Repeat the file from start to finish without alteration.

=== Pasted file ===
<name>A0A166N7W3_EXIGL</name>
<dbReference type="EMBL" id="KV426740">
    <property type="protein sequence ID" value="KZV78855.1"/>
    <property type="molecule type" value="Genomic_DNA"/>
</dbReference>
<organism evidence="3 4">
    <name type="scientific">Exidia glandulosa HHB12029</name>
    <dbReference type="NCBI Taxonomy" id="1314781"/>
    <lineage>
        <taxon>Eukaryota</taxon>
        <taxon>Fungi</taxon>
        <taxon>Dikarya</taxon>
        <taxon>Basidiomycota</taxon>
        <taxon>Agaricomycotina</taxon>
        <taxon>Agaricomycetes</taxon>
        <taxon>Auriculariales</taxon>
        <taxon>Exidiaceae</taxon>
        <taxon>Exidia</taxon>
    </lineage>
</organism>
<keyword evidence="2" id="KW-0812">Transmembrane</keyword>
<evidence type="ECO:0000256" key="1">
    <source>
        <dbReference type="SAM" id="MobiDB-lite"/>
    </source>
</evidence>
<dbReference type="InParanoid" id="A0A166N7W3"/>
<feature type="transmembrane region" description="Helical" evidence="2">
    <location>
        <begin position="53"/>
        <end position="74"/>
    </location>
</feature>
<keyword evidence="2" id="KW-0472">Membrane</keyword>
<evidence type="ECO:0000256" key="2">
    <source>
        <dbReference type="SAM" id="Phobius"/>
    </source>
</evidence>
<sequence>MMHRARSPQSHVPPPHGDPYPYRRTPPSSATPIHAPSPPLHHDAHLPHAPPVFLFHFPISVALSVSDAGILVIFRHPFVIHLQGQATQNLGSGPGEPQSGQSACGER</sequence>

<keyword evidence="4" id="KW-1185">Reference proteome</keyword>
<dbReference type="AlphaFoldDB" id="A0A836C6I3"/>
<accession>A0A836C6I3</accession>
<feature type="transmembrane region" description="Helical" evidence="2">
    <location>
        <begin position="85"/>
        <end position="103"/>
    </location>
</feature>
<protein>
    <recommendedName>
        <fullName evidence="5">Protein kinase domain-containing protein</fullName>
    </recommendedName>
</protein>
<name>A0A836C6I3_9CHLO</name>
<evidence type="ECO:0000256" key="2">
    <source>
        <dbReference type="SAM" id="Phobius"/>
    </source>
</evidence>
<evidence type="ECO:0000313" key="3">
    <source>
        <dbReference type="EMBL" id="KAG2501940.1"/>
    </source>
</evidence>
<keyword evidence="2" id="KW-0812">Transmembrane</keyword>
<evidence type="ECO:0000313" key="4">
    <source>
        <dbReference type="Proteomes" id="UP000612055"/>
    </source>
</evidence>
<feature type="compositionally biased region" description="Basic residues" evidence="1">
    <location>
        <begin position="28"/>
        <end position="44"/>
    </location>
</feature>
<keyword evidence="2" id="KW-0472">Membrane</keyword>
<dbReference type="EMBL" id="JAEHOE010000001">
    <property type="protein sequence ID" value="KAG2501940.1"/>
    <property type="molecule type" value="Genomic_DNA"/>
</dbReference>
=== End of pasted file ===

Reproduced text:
<name>A0A166N7W3_EXIGL</name>
<dbReference type="EMBL" id="KV426740">
    <property type="protein sequence ID" value="KZV78855.1"/>
    <property type="molecule type" value="Genomic_DNA"/>
</dbReference>
<organism evidence="3 4">
    <name type="scientific">Exidia glandulosa HHB12029</name>
    <dbReference type="NCBI Taxonomy" id="1314781"/>
    <lineage>
        <taxon>Eukaryota</taxon>
        <taxon>Fungi</taxon>
        <taxon>Dikarya</taxon>
        <taxon>Basidiomycota</taxon>
        <taxon>Agaricomycotina</taxon>
        <taxon>Agaricomycetes</taxon>
        <taxon>Auriculariales</taxon>
        <taxon>Exidiaceae</taxon>
        <taxon>Exidia</taxon>
    </lineage>
</organism>
<keyword evidence="2" id="KW-0812">Transmembrane</keyword>
<evidence type="ECO:0000256" key="1">
    <source>
        <dbReference type="SAM" id="MobiDB-lite"/>
    </source>
</evidence>
<dbReference type="InParanoid" id="A0A166N7W3"/>
<feature type="transmembrane region" description="Helical" evidence="2">
    <location>
        <begin position="53"/>
        <end position="74"/>
    </location>
</feature>
<keyword evidence="2" id="KW-0472">Membrane</keyword>
<evidence type="ECO:0000256" key="2">
    <source>
        <dbReference type="SAM" id="Phobius"/>
    </source>
</evidence>
<sequence>MMHRARSPQSHVPPPHGDPYPYRRTPPSSATPIHAPSPPLHHDAHLPHAPPVFLFHFPISVALSVSDAGILVIFRHPFVIHLQGQATQNLGSGPGEPQSGQSACGER</sequence>

<keyword evidence="4" id="KW-1185">Reference proteome</keyword>
<dbReference type="AlphaFoldDB" id="A0A836C6I3"/>
<accession>A0A836C6I3</accession>
<feature type="transmembrane region" description="Helical" evidence="2">
    <location>
        <begin position="85"/>
        <end position="103"/>
    </location>
</feature>
<protein>
    <recommendedName>
        <fullName evidence="5">Protein kinase domain-containing protein</fullName>
    </recommendedName>
</protein>
<name>A0A836C6I3_9CHLO</name>
<evidence type="ECO:0000256" key="2">
    <source>
        <dbReference type="SAM" id="Phobius"/>
    </source>
</evidence>
<evidence type="ECO:0000313" key="3">
    <source>
        <dbReference type="EMBL" id="KAG2501940.1"/>
    </source>
</evidence>
<keyword evidence="2" id="KW-0812">Transmembrane</keyword>
<evidence type="ECO:0000313" key="4">
    <source>
        <dbReference type="Proteomes" id="UP000612055"/>
    </source>
</evidence>
<feature type="compositionally biased region" description="Basic residues" evidence="1">
    <location>
        <begin position="28"/>
        <end position="44"/>
    </location>
</feature>
<keyword evidence="2" id="KW-0472">Membrane</keyword>
<dbReference type="EMBL" id="JAEHOE010000001">
    <property type="protein sequence ID" value="KAG2501940.1"/>
    <property type="molecule type" value="Genomic_DNA"/>
</dbReference>